Price $99.99 / £89
We’ve recently had a run of large 8-inch driver-equipped monitors ranging in price from many hundreds to several thousands of pounds. Not everyone has space or the bank balance to accommodate equipment of this size, and those finding themselves extremely limited in either department will welcome the compact and bijou design of the CR3-X.
Mackie‘s latest CR-X series includes 8, 5 and 4-inch designs alongside the tiny 3-inch driver equipped mini-monitors on test here. Although the company is marketing the range as multimedia monitors, ideal for web content creators and home studio producers, the CR-X series’s music-making capabilities are reinforced by the inclusion of the Pro Tools First professional recording software and plug-in package. This Music Collection for Pro Tools First includes 23 plug-ins such as BBD delay, Eleven Lite, 304E EQ and 304C compressor. However, an in-depth look at this package is beyond the scope of this review. For budding music producers starting from scratch, though, the inclusion of Pro Tools First will make these inexpensive monitors an attractive proposition.
As for the CR3-X itself, situated above the 3-inch (76 mm) polypropylene woofer is a 0.75-inch (19 mm) ferrofluid-cooled silk-dome tweeter. One of the speakers contains the 50-watt power amplifier that drives both units, and a 200 cm (approx 6.5-foot) length of speaker cable is provided to link the pair. XLR connection is not available, but TRS (jack) and phono connection are catered for along with a simple stereo mini-jack input. Mackie provides a basic mini-jack to stereo phono lead to get you up and running immediately. A useful inclusion is a switch to alter the left/right aspect of the stereo image so you can choose where the master unit with the volume control is situated.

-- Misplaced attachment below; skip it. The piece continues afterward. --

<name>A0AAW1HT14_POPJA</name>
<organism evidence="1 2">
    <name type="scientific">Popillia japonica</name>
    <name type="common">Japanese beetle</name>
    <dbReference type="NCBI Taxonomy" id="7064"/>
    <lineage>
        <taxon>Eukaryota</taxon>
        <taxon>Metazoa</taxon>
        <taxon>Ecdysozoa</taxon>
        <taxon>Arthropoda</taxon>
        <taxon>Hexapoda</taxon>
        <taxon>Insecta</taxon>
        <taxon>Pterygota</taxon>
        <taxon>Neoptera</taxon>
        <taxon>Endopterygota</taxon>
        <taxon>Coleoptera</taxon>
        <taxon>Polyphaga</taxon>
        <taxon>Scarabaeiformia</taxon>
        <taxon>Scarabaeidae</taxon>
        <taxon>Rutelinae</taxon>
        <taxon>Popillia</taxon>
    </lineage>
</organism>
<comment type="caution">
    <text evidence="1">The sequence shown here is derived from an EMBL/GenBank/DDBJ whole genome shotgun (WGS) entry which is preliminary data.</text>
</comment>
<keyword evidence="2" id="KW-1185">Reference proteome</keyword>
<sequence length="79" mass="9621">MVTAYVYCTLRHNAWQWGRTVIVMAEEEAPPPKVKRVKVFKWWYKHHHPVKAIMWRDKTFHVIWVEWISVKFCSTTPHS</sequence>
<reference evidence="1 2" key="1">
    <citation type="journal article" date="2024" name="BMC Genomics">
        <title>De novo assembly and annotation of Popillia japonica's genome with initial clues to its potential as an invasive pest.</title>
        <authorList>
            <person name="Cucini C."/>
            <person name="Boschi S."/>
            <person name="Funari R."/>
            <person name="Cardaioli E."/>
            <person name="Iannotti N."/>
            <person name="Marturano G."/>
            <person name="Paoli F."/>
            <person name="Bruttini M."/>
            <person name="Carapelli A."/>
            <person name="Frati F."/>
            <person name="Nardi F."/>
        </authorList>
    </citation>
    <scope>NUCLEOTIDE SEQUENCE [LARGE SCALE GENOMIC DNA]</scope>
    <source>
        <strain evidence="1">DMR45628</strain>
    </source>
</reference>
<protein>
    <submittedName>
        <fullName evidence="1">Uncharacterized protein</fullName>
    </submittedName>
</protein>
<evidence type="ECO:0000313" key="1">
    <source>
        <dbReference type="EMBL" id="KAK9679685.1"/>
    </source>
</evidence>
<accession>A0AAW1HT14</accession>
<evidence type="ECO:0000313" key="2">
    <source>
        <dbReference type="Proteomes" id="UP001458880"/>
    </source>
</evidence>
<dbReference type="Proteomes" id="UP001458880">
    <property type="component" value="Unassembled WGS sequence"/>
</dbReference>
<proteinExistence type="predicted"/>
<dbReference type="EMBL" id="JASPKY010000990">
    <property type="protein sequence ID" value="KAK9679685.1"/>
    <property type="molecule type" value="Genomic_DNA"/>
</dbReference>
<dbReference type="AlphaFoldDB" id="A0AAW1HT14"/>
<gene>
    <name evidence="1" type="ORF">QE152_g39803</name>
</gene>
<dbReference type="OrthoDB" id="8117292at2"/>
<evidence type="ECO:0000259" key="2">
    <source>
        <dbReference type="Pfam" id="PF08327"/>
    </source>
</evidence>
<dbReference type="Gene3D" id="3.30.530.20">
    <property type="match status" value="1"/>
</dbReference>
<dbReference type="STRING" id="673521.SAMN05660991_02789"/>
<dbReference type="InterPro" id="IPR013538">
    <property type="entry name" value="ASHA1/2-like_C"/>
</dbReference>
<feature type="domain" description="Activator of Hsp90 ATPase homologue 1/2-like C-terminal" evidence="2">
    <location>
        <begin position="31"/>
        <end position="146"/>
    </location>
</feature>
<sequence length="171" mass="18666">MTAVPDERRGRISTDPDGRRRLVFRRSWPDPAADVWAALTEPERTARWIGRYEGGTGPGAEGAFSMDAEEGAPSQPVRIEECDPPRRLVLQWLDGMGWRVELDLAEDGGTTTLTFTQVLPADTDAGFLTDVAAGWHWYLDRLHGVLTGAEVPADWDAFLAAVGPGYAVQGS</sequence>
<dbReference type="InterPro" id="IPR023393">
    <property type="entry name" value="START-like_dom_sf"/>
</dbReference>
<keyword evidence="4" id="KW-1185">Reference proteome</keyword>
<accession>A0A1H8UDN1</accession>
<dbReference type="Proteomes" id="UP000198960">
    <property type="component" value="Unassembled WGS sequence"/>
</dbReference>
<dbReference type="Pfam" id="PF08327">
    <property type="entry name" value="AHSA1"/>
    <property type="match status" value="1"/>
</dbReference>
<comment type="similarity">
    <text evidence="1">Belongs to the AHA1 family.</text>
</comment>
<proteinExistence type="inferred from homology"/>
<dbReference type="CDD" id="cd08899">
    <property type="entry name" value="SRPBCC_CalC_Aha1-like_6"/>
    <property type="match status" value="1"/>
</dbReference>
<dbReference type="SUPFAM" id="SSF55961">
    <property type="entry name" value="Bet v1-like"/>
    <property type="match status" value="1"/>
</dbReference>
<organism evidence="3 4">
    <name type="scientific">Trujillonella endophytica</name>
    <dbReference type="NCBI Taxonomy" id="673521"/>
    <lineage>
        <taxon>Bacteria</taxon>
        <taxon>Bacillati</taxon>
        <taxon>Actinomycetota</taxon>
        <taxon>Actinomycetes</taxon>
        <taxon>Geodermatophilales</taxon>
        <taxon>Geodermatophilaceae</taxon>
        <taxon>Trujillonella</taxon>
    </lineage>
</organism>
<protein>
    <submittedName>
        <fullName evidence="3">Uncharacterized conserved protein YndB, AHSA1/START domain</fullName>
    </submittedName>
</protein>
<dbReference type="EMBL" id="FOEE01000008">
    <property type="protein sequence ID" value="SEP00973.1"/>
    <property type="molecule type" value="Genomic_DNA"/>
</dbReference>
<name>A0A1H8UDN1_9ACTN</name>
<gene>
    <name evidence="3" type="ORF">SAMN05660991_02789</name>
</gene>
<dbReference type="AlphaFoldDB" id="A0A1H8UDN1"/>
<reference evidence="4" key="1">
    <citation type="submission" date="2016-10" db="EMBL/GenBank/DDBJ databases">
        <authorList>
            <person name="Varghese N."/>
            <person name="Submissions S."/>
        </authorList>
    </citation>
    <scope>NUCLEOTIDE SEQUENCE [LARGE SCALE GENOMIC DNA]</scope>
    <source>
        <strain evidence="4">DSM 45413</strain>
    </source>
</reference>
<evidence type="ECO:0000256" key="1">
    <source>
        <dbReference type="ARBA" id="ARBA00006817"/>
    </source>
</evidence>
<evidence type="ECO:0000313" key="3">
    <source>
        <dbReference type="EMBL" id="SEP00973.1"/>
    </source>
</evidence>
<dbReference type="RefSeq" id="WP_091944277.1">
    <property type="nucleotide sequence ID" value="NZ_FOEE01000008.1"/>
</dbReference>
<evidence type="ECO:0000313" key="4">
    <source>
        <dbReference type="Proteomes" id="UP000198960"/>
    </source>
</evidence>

While the monitors are incredibly lightweight at only 3.5 kg – making them ideal for music-makers on the move – the cabinet is constructed from solid MDF with a brushed metal front panel. This gives the monitors a classy look that belies their modest price tag, but Mackie’s claim in their promotional blurb that ownership will make a statement like “I’m kind of a big deal” or “Hey, look at my cool speakers” is rather a stretch.
As a rear-ported design, the CR3-X is not particularly suitable for flush-to-rear-wall placement. However, as they don’t produce prodigious bass, near-to-wall placement with a 3 or 4-inch gap is fine and will provide a degree of low-end reinforcement too. Bass response is good for a monitor of this size, but they don’t deliver the kind of true low-end depth and detail necessary for making critical mix decisions in that area. Rather, the little woofer provides an approximation of low-end from which you can make balance adjustments in the mid-range and upper treble.
Recordings with serious low-end content will make the monitors distort if pushed beyond moderate listening levels. This can be useful for checking how mixes might come across on normal consumer audio equipment; most people don’t have club-sized PA systems at home, and many listen primarily through earbuds or in-car stereos.